To streamline complete AI fairness for people with disabilities, we need to take small initiatives
Much has been spoken about how artificial intelligence is working to support and even transform the lives of disabled people. Starting from specialized applications to robots that act as their aids, technology has accelerated the lives of people with disabilities. Although AI for people with disabilities has changed their routine for good, some critical points like discrimination, inequality, and bias are still in the shadow. In order to streamline complete AI fairness for people with disabilities, we need to take a few small initiatives.
The influence of artificial intelligence in people’s lives is no joke. Whether you have a disability or not, AI is helping you greatly in your daily life. Besides, the whole motto of creating disruptive innovations with the help of artificial intelligence is to automate routine and labor-intense jobs. One such time-consuming work is finding the right person for a job. It involves sorting the resume based on their talents, experience, education qualification, skills, etc. Owing to its complex nature, many companies have computerized the resume filtering process. Only the most eligible candidates are asked to even attend interviews.
While artificial intelligence is taking care of these critical jobs, it leaves out a part called AI fairness. Yes, initially, discrimination was widely seen on the basis of gender, race, and age. But recent reports suggest that discrimination has also crashed the job opportunities of people with disabilities. Fortunately, front-running tech companies are taking initiatives to streamline AI fairness for people with disabilities. For example, IBM has conducted a workshop at the ASSETS 2019 conference to develop community across disciplines in the areas of AI fairness, accountability, transparency, and ethics (FATE) for the specific situation of people with disabilities. In this article, we take you through a few initiatives that companies could put forward to wipe out AI mistreatment.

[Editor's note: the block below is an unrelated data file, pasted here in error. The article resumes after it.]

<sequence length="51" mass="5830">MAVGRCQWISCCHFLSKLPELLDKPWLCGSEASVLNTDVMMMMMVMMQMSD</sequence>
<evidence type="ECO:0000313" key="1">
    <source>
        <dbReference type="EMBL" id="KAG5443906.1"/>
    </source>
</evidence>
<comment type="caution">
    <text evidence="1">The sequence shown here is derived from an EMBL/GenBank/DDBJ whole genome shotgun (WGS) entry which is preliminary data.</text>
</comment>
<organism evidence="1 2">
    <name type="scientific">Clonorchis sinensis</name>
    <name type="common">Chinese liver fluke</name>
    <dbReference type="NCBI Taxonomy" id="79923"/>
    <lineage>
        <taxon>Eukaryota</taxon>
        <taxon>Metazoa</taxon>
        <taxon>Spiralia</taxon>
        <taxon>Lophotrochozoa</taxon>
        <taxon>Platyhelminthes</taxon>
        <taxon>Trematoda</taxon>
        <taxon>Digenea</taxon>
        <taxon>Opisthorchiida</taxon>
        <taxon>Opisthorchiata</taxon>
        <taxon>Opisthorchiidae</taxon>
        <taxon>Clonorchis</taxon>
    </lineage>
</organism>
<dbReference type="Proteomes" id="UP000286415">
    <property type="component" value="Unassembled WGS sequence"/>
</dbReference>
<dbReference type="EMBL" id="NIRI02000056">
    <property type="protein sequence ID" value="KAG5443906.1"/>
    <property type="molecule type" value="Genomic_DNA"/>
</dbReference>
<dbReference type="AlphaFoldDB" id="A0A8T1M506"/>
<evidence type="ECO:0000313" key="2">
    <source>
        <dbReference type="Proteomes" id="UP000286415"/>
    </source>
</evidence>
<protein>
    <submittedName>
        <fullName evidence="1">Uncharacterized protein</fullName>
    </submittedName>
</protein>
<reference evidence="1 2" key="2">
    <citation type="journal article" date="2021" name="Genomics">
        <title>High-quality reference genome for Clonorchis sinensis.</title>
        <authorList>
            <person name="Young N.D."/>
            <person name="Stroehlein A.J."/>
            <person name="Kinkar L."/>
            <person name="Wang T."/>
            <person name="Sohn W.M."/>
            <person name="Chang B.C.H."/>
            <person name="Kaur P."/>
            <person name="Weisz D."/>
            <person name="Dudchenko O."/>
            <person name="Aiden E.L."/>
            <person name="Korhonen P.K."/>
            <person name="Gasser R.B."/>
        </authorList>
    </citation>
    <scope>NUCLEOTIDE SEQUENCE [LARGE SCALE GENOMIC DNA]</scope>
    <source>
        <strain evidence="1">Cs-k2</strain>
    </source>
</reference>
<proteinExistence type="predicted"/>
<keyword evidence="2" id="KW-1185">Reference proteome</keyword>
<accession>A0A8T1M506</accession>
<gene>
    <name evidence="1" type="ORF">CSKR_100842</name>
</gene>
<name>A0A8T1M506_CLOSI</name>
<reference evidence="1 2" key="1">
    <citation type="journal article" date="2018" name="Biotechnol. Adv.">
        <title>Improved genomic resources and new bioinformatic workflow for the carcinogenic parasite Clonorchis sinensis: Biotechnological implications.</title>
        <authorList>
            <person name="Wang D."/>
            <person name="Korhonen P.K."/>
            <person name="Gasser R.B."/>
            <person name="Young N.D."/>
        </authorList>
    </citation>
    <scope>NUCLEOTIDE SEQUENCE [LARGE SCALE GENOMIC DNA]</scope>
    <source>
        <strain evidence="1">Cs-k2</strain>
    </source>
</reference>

Detect the Downsides
Not all kinds of disabled people are either eligible or not eligible for a particular. It solely relies on the necessities of the job. Therefore, instead of ruling out disabled people’s applications, AI should be designed to validate the possibilities of their recruitment. They might first be able to identify the kind of disability the individual is having and compare it with the nature of the job. To do so, the AI application should be fed with unbiased historical data that could identify the specific outcomes. Although some disabilities directly impact the job’s nature, people can still use technology or software to address the challenge. For example, if a person is blind and applies for a banking job, we can’t completely rule out the possibilities of his recruitment. He can use specialized software to deliver his works. Artificial intelligence should be intelligent enough to see these small patches and pave the way for people with disabilities to get an opportunity.
Include Extreme Diversity
While talking from a general point of view, discrimination against disabled people might feel a lot like how racial, gender inequalities are occurring. But this is far more than simple ignorance. It has many dimensions, varies in intensity and impact, and often changes over time. Besides, disability also has many forms including physical barriers, sensory barriers, and communication barriers. Therefore, in order to achieve AI fairness for people with disabilities, the training datasets should be balanced. Technology should be trained in a fair way that people with disabilities are not outlined by its developments.
Ensure Data Privacy
Similar to healthcare data, the data of disabled people is also critical. Many countries refrain companies from asking for disabled data due to privacy concerns. This kind of fairness through unawareness will only make things worse like employing an ineligible candidate for a job. Therefore, countries should ensure data privacy and loosen up their hold on companies’ data collection policies. By doing so, artificial intelligence models will be trained with unbiased data that value the talents of people with disabilities. Even if the data is anonymized, the usual nature of a person’s situation may make them ‘re-identifiable.’
Test the Model for Bias
Data reflects on real-world routines. The reason behind discriminatory data is that humankind shows discrimination towards certain kinds of people. Although it is unfair, using the same data to carry out critical tasks like resume filtering is not a good thing. Therefore, AI solution providers should develop a plan to tackle bias in source data in order to shield against existing discriminatory data. They should also try new methods to pump up the representation of people with disabilities.
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